Electricity pricing can be interesting. Really.

Solar panel installation

Our (or technically Sunrun’s) solar panels during installation in July 2010. Little did they know they would one day anchor a feature-article lead.

I’ve  done some writing for the Rocky Mountain Institute this year, which I’ve enjoyed because a) I have a ton of respect for Amory Lovins and his organization’s work (Natural Capitalism and Reinventing Fire being a couple of good examples). My latest piece, with a big assist from RMI editor Pete Bronski, posted today.

Pete called earlier this summer and said eLab, one of RMI’s many initiatives, was coming out with a report outlining a path to more rational means of pricing electricity in the United States. One’s first reaction to the idea of writing 2,000 journalistic words on electricity pricing should always be reluctance.

But within about 30 seconds on the phone I recalled that this is an important topic. It’s also a timely one, it turns out. States around the country are legislating, or considering legislating, added fees for solar and other renewable energy, which utilities say are needed because today’s century-old pricing approaches don’t reflect the system costs of solar (transmission and distribution, the need for baseload backup and so on). Solar proponents counter that they don’t reflect the benefits, either (environmental, peak-shaving and so on). So parties with very different motivations seem to agree that the system could use an overhaul, the outlines of which an RMI team sketched out.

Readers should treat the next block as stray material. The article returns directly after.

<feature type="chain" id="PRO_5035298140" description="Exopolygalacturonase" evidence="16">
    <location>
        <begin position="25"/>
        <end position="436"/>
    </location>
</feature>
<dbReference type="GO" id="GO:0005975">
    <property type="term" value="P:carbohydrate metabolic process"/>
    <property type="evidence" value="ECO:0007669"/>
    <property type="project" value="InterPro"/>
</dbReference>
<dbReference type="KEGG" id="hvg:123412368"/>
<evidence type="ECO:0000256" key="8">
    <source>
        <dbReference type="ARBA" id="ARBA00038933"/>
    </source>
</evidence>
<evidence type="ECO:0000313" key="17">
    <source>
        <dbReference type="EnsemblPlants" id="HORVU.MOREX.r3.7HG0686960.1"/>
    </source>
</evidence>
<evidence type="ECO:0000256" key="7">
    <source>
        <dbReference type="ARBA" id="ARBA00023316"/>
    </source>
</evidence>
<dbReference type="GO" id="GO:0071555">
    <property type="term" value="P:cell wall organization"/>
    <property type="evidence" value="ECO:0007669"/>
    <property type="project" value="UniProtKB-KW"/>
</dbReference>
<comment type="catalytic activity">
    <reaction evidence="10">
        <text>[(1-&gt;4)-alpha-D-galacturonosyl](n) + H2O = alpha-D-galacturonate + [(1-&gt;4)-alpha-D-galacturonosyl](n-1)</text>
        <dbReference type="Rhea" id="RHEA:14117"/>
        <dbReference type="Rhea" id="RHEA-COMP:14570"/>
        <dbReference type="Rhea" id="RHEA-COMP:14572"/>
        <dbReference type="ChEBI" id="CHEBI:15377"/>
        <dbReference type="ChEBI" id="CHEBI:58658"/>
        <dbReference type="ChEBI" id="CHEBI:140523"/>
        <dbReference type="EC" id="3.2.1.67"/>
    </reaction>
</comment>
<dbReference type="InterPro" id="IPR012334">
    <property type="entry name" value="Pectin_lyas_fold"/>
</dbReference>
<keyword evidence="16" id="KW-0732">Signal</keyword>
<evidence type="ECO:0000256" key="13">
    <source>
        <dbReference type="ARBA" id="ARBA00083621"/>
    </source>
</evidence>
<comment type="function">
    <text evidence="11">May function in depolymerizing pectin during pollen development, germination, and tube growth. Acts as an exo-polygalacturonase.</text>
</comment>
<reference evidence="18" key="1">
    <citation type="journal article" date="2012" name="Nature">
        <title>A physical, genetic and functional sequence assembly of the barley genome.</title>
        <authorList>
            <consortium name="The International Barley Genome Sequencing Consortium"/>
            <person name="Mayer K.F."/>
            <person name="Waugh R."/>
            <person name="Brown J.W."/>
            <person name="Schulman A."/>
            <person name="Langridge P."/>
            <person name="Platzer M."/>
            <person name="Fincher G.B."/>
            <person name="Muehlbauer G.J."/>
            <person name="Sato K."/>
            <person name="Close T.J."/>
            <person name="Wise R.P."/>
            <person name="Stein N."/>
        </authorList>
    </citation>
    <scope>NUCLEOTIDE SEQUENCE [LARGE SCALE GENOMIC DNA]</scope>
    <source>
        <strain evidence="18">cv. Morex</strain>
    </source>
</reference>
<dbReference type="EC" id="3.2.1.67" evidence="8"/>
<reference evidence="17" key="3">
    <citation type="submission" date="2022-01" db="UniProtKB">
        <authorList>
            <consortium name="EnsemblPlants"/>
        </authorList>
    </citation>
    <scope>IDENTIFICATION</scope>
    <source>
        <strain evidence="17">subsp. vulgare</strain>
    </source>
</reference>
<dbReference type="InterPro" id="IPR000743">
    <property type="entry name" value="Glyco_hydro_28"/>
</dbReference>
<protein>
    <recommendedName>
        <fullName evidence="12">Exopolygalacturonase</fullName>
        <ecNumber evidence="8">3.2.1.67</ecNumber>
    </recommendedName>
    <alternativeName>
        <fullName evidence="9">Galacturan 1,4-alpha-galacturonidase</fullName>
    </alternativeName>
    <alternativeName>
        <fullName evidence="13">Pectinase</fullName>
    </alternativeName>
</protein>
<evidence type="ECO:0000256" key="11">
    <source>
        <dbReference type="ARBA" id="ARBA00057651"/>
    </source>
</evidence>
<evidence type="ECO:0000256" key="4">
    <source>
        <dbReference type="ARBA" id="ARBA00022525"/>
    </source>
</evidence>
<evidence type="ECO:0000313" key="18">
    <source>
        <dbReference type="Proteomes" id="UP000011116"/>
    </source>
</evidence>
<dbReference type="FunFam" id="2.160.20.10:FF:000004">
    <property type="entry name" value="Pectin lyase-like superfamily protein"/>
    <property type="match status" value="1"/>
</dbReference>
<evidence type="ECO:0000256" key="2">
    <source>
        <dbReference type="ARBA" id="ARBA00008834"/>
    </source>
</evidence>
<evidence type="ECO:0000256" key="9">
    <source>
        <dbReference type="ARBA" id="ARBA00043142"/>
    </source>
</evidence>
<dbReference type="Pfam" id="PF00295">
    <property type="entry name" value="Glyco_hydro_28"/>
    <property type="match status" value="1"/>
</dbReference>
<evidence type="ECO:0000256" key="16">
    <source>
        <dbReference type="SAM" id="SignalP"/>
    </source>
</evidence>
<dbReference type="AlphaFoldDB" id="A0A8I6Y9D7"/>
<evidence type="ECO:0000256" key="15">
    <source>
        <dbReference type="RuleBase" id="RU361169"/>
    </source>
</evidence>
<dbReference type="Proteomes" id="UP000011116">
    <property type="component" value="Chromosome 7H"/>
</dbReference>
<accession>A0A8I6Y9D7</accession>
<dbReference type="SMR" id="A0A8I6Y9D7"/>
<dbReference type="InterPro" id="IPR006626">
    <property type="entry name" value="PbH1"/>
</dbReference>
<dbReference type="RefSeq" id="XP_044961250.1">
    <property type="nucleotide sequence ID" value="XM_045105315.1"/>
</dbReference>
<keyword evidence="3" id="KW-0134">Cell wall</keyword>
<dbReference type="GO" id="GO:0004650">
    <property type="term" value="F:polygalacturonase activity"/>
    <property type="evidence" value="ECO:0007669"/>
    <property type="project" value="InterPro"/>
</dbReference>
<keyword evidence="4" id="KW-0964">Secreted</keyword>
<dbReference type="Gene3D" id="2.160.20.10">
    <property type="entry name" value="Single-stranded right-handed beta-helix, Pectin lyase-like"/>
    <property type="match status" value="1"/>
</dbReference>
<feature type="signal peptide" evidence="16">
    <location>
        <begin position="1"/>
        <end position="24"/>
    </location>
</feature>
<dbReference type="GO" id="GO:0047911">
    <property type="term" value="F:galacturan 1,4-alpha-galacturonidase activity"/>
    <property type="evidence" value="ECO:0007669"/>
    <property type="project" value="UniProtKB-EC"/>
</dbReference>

So please spend 11 minutes reading  the story (that’s the RMI website estimate, and RMI people are pretty good with numbers).

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